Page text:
Wednesday, August 15, 2018

The Yadana Win Cinema - Thonze, Bago Region, Myanmar

Welcome to the "midlands" of Myanmar. Myay Latt, as the locals call it. This verdant section of the country spans the immediate northwest of Yangon, following the Yangon-Pyay train line up to its terminus in Pyay. Dotting the railroad, between emerald paddy fields and patches of scruffy forest, are a series of typical Myanmar towns. Low-rise, low-tech, quaint and human scaled. Products, mostly, of said British colonial-built railroad and the mercantile economy it spawned.

Welcome to Thonze, my first stop along the midlands trail after an early morning departure from Yangon. It was February 5th, which is noteworthy only because back in America it was the evening of the 4th and my hometown Philadelphia Eagles were playing the New England Patriots in the Superbowl. Philly is famous for its losing sports teams, so when any of them make it to the championship, I take note, no matter where I am. It's a simple matter of culture, what little of it we possess.

The bus pulled to the side of road so myself and a young Myanmar couple could squeeze out. Like most local buses in Myanmar, this one was packed to the gills with passengers and their baggage. Disembarking required a contortion act involving a bit of rolling and snaking.

After I had collected myself I reached for my phone to check the Superbowl score. Victory Eagles! I was overcome with a nebulous pride over this fickle civic achievement, followed by a brief desire to be among my friends and family, drunk, joyously celebrating in the Philadelphia cold. But as quickly as it had come, the feeling faded, as I turned to more immediate concerns.

"Hello my brother," I said to a middle aged man on the street. "Does Thonze have an old movie theater?"

"Yes," he said, pointing in the direction I could find it.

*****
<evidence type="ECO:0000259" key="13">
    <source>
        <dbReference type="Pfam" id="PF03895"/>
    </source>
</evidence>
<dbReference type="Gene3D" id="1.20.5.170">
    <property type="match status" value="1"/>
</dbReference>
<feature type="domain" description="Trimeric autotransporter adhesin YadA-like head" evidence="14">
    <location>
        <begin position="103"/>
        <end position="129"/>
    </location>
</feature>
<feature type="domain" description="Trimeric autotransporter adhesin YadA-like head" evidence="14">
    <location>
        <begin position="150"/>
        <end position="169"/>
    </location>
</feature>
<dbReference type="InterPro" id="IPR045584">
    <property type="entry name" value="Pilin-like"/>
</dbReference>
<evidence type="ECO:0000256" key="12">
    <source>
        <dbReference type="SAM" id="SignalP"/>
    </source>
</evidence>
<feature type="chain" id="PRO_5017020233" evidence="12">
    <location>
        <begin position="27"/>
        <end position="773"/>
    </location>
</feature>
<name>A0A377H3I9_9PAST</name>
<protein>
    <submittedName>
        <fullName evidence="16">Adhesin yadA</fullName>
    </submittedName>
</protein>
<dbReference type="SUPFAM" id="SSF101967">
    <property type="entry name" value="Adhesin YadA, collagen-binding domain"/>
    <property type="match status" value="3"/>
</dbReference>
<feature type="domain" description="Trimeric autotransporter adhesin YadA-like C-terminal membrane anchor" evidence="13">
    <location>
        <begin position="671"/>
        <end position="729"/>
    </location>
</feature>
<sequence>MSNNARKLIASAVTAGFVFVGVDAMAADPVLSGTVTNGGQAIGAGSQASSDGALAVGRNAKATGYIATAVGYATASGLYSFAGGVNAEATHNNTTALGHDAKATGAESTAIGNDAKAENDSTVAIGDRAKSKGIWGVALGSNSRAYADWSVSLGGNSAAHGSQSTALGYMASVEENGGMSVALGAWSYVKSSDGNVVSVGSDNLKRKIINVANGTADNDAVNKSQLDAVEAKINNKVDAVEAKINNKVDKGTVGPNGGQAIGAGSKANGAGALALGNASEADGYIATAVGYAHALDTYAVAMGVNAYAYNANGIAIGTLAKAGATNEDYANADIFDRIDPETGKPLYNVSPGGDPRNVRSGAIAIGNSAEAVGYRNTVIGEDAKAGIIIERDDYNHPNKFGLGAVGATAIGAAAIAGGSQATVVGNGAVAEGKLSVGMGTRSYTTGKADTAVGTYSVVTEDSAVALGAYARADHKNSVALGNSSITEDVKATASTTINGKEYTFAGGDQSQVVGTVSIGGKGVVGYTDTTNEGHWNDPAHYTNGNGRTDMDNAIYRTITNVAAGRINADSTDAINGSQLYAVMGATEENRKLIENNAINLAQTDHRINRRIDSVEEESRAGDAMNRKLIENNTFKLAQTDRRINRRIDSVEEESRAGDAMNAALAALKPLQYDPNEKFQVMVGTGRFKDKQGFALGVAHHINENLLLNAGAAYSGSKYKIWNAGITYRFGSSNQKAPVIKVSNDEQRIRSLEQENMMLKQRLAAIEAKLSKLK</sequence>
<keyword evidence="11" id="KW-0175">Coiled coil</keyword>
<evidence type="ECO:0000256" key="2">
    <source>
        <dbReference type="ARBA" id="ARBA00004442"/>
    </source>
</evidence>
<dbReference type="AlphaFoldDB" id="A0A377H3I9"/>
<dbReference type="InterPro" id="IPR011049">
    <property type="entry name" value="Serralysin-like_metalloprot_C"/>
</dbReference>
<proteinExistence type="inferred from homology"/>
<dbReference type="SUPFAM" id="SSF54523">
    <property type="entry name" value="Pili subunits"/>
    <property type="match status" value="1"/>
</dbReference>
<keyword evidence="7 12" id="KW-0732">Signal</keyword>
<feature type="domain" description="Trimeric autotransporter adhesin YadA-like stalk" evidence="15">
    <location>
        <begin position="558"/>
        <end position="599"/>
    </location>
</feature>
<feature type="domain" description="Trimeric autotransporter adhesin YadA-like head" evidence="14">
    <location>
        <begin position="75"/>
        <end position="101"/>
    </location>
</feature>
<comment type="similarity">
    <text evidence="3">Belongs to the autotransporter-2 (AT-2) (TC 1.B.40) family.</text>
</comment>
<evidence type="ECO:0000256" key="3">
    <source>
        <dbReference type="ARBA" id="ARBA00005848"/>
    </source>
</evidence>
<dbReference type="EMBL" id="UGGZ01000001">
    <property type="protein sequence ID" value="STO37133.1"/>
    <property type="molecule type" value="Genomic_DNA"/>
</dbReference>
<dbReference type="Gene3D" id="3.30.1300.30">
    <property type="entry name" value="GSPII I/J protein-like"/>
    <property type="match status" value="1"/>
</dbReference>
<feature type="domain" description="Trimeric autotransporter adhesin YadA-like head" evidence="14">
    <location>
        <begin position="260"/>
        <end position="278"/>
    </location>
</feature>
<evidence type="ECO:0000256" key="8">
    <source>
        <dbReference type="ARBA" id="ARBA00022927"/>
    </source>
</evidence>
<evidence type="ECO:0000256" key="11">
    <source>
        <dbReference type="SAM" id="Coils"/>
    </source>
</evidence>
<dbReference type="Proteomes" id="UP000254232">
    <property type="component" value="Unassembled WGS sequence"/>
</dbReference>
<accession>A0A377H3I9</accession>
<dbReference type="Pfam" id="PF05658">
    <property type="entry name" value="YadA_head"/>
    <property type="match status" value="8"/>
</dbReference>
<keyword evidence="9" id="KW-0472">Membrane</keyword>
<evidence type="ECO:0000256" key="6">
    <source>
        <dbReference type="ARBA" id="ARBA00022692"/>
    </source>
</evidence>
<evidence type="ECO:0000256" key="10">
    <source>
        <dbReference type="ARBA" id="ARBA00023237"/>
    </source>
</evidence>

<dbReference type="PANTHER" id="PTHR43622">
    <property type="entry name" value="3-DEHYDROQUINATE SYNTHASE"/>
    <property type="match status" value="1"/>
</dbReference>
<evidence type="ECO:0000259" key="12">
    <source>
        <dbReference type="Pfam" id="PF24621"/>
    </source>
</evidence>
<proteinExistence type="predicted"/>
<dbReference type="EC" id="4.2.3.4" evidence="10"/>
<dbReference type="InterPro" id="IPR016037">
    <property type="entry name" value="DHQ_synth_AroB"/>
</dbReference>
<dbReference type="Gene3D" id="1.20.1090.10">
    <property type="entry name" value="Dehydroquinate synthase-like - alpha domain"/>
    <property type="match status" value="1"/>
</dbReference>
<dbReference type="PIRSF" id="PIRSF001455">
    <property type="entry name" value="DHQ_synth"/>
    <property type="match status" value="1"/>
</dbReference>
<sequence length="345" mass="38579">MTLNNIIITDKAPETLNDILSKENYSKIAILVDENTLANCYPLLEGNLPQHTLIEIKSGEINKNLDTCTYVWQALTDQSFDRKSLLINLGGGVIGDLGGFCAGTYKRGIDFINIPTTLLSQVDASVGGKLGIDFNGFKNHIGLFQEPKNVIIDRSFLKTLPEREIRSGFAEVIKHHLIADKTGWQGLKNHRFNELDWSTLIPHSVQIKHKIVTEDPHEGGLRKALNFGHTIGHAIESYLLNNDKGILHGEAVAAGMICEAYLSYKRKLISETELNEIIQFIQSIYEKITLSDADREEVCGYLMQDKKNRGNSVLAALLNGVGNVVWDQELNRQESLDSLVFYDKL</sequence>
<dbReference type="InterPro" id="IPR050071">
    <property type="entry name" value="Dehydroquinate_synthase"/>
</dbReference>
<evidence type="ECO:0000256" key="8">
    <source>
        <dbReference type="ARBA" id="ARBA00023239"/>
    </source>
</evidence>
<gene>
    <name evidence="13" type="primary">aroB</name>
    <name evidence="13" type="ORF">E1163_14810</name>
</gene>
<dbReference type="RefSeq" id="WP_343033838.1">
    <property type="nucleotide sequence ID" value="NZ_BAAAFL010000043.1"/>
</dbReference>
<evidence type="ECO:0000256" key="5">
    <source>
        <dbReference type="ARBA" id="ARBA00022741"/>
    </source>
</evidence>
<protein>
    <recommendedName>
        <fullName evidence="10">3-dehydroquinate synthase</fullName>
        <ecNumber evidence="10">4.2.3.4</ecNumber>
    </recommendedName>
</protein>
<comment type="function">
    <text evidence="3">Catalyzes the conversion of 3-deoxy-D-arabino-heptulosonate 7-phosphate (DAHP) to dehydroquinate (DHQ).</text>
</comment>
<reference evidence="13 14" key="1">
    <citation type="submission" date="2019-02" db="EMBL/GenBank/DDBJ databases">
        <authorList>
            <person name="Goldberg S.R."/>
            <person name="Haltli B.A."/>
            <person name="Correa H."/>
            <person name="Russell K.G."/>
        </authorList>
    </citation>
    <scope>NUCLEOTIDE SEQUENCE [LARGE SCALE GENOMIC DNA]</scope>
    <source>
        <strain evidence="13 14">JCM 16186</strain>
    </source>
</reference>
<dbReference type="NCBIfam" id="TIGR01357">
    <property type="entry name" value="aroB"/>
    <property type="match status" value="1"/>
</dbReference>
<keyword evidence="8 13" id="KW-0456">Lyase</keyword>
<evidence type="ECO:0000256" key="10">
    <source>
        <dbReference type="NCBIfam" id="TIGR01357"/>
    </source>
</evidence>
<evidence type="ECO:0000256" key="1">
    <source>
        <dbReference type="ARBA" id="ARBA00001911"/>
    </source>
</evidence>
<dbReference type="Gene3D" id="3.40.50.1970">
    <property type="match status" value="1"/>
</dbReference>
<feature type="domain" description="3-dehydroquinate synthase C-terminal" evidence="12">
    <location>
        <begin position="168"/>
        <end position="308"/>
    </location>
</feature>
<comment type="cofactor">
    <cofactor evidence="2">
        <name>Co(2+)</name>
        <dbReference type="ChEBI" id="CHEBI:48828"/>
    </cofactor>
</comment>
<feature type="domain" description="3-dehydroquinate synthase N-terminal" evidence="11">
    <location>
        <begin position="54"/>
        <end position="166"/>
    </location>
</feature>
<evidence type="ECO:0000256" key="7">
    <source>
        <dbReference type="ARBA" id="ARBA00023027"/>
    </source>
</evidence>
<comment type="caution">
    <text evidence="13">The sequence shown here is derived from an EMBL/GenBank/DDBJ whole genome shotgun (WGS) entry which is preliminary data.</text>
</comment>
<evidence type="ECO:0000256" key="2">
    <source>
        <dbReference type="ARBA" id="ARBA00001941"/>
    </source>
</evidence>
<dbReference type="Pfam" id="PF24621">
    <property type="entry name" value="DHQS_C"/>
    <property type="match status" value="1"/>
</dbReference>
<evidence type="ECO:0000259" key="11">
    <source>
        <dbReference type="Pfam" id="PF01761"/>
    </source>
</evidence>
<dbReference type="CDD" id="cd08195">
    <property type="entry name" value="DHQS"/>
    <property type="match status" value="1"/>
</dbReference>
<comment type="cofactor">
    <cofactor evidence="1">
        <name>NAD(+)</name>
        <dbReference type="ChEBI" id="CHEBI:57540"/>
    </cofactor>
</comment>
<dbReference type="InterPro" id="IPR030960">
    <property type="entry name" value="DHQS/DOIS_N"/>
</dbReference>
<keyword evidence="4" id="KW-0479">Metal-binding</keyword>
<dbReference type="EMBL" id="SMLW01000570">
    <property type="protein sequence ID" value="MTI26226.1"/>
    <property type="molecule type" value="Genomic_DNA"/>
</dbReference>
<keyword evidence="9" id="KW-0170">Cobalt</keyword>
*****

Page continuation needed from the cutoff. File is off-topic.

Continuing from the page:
In a sense, it's more the typology and placement of the stand-alone variety of movie theater that interests me than anything else. Architecture, while always important, is secondary to how the theater interfaces with the town itself.

The Yadana Win Cinema wasn't exactly what I would consider a stellar find aesthetically. From the looks of it, I guessed it was a relatively recent build, maybe dating only from the 1980's or so. There was nobody around who could let me inside, nor anybody in the vicinity with a good enough command of English to impart me with a Yadana Win history lesson. So I decided that I would be satisfied with a few exterior shots and move on.


Cornice of The Yadana Win Cinema

As I was taking aim at the theater, offhandedly wishing that I was back in Philadelphia reveling a Superbowl victory, I started to notice something strange. The Yadana Win Cinema started to vaguely take on the appearance of a bird. The awnings above the windows had a striking resemblance to avian wings. The pillars were like legs. The ugly glass panels up the center of the building reminded me of a bird's neck. And with a little imagination, the peak of the cornice was like a bird's head.

Adding to the weird coincidence that you might, by now, be starting to piece together, is the theater's name. Yadana in Burmese has to do with royalty. Win is simply a common name. But in English we all know what win means.

Think about it for a moment! The Royal Win Cinema; the Superbowl champion Eagles; a theater with a bird-like visage; a wayward Philadelphian looking for movie theaters. 


Does anybody else see the bird?

If there's a god above, it's one cryptic mother.





(Disclaimer: to be honest,  I could really care less about football, professional or otherwise, but particularly so in the wake the NFL's announcement that it would fine players for taking part in non-violent protests, such as kneeling during the National Anthem).

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